"NC3 believes that community-generated data created by neighborhood residents and advocates is a powerful tool for change. With this data we are making change together, and we need you to join the movement!

NC3 has developed this web site to help introduce people to the geography of West Louisville neighborhoods, while offering an avenue to add and share data on OpenStreetMap. OpenStreetMap is a collaborative project to create a free editable map of the world, and it’s the perfect tool to create data for West Louisville Neighborhoods that can be updated and shared by everyone. So take a look at the neighborhoods on this site and start editing!"

3. NC3 Shareabouts

NC3 also needed a way for locals to share positive locations and memories in their neighborhoods.  So we worked with them to deploy a Shareaboutsplatform.

4. Shelter Helper - Adopt a Pet

Using the city's open data portal and Metro Animal Services pet data, we built a website where you can serach, filter, and browse the available animals to adopt, and then get driving directions texted to your phone to go pick up your sweet little pet.

5. Louisville Minecraft

Our most ambitious project for the day was to recreate Louisville within Minecraft, just like Denmark did!  It was the only project that didn't ship (though we got it working after the event around 6pm because people stayed to help).  But we got a good handle on the process and with the right data we know it can be done!

It did take us 2 hours to download/merge/clip less accurate data from Kentucky's open GIS portal, since that data was not available on the city's open data portal (which would have taken a few minutes instead).

Links we used:


Our biggest roadblock, which directly affected the success of 3 of the 5 projects, was the lack of open GIS and mapping data from the city of Louisville.  We had to work harder to turn to alternative, less accurate sources, and in some cases pay another company out-of-pocket for data we needed.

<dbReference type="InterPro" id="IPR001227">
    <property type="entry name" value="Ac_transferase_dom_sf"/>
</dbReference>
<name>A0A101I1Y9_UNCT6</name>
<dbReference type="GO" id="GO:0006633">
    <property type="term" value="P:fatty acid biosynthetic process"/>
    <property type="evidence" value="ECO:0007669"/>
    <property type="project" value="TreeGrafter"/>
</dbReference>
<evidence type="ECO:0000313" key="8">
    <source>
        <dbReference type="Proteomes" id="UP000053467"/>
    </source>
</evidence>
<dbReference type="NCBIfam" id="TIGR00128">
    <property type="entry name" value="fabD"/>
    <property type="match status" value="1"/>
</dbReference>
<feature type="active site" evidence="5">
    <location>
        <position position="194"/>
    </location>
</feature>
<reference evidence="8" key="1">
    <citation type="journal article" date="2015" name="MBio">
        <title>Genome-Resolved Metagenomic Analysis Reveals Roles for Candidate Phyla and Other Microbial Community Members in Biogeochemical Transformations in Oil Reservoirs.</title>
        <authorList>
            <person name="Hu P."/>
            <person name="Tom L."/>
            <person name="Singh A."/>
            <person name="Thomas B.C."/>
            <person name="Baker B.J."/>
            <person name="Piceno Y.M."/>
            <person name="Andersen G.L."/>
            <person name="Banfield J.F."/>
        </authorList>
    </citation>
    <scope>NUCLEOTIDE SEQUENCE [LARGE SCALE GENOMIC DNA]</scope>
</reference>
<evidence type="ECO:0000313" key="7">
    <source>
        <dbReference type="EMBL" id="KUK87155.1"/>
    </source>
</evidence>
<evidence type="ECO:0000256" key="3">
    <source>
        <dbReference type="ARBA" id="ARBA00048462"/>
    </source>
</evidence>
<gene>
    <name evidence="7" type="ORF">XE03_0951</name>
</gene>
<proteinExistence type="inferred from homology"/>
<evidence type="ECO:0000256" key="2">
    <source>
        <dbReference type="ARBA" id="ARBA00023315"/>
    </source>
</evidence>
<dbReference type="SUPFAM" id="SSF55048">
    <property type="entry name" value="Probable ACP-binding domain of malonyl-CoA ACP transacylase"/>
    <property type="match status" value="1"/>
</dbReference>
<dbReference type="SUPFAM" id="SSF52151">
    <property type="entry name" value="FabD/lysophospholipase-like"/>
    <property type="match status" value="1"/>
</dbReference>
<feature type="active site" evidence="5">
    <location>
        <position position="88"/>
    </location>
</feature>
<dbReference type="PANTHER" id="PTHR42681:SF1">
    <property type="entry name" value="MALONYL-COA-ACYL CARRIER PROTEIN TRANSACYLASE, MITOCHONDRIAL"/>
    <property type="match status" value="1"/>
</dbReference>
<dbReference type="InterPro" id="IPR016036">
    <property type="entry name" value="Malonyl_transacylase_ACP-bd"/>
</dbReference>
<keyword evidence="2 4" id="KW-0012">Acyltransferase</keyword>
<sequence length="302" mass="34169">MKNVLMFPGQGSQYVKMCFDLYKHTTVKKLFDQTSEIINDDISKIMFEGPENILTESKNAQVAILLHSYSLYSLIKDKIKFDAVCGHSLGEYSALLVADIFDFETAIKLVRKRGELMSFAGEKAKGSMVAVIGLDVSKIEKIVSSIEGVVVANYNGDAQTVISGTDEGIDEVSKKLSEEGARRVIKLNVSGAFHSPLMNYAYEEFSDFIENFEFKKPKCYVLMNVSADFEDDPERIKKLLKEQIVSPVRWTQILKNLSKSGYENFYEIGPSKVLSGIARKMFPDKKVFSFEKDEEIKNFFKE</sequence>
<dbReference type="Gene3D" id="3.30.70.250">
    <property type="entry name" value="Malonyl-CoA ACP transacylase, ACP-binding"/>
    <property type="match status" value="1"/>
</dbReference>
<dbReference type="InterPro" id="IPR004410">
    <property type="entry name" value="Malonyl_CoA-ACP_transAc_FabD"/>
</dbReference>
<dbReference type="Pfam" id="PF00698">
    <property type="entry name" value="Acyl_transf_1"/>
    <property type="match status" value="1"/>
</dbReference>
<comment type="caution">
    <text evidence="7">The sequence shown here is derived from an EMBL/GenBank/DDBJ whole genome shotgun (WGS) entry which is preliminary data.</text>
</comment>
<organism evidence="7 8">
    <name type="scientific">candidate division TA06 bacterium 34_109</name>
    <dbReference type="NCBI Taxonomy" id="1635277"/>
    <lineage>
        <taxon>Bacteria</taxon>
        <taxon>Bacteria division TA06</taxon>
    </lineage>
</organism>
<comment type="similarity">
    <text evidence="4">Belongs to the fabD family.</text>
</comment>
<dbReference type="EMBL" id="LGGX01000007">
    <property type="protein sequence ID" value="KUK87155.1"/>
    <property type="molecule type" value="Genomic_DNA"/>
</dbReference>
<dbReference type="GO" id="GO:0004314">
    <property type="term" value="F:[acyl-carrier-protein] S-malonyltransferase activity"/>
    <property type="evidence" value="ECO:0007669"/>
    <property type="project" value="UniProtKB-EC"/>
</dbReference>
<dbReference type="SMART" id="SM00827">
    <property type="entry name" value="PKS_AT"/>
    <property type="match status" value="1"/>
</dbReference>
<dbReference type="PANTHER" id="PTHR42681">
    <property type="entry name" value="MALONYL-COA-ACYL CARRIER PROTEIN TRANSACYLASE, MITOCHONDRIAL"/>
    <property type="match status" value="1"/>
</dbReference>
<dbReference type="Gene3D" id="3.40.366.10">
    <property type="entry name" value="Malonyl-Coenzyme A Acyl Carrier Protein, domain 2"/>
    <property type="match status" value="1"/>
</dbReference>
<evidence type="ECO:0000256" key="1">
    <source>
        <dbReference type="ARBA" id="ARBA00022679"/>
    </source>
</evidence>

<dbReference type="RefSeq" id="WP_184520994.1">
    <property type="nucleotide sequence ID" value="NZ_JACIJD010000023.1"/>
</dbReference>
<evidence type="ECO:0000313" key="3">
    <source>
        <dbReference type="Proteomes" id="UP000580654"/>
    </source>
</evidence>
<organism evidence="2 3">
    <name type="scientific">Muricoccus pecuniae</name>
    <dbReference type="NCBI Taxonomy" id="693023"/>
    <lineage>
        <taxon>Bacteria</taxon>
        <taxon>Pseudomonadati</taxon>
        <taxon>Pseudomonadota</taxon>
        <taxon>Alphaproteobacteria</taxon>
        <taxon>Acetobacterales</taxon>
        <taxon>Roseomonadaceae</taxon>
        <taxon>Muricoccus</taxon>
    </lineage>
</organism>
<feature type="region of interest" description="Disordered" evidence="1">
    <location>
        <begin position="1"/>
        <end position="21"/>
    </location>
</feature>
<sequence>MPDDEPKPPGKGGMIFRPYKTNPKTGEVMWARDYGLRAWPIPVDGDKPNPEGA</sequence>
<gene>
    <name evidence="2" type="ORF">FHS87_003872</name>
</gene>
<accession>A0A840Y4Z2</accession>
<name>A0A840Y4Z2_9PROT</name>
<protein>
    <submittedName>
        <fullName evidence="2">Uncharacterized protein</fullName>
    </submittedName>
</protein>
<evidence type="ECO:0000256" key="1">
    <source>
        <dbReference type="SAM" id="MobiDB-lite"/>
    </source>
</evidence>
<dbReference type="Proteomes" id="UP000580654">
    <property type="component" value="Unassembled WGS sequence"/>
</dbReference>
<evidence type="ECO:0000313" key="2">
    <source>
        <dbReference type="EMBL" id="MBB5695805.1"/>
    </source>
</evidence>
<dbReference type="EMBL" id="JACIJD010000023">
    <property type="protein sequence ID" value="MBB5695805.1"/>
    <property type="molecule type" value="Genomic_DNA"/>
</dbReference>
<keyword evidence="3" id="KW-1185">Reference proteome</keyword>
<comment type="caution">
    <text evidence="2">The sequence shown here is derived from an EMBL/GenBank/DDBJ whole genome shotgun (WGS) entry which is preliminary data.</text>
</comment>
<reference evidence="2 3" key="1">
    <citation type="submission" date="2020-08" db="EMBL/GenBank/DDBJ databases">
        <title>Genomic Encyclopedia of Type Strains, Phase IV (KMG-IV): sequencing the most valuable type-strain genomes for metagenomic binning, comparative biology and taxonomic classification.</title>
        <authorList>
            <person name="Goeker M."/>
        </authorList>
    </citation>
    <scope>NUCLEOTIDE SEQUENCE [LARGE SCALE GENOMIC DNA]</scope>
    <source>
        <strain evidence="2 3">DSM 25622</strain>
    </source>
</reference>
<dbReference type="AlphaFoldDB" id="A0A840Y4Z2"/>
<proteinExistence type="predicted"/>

More Event Pictures

Info from 2014 Event Page


Hack for Change Louisville is being held as the city's formal National Day of Civic Hacking event, one of over 119 simultaneous events across the United States. The day will bring together local government leaders and staff, local organizations, businesses, visitors, and community members and is focused on civic innovation. Here's what to expect:
  • Software development (a hackathon event) using open public data.
  • Collaborative building of open data apps and services for non-profits and the community.
  • Discussions on open data at the city, county, and state levels.
  • Networking, learning, fun, and making a difference!
The initiative is a united national effort to connect citizens and government in a partnership focused on improving people’s daily lives through technology. This event will bring together techies, entrepreneurs, do-gooders, activists and others like you from across the nation to collaboratively create, build, and invent tools using publicly-released data.

Civic hacking as a form of citizen engagement and volunteerism is gaining momentum reaching cities across America not those known for technology and innovation. Civic hackers are already active and contributing to the betterment of your community.


Louisville's Code for America brigade has volunteered to organize this year's event.  Called the Civic Data Allliance (CDA), we are the public's voice for open data, interested in liberating, improving, gathering, defining, and reporting on public data.

Hack for Change Louisville has these main goals: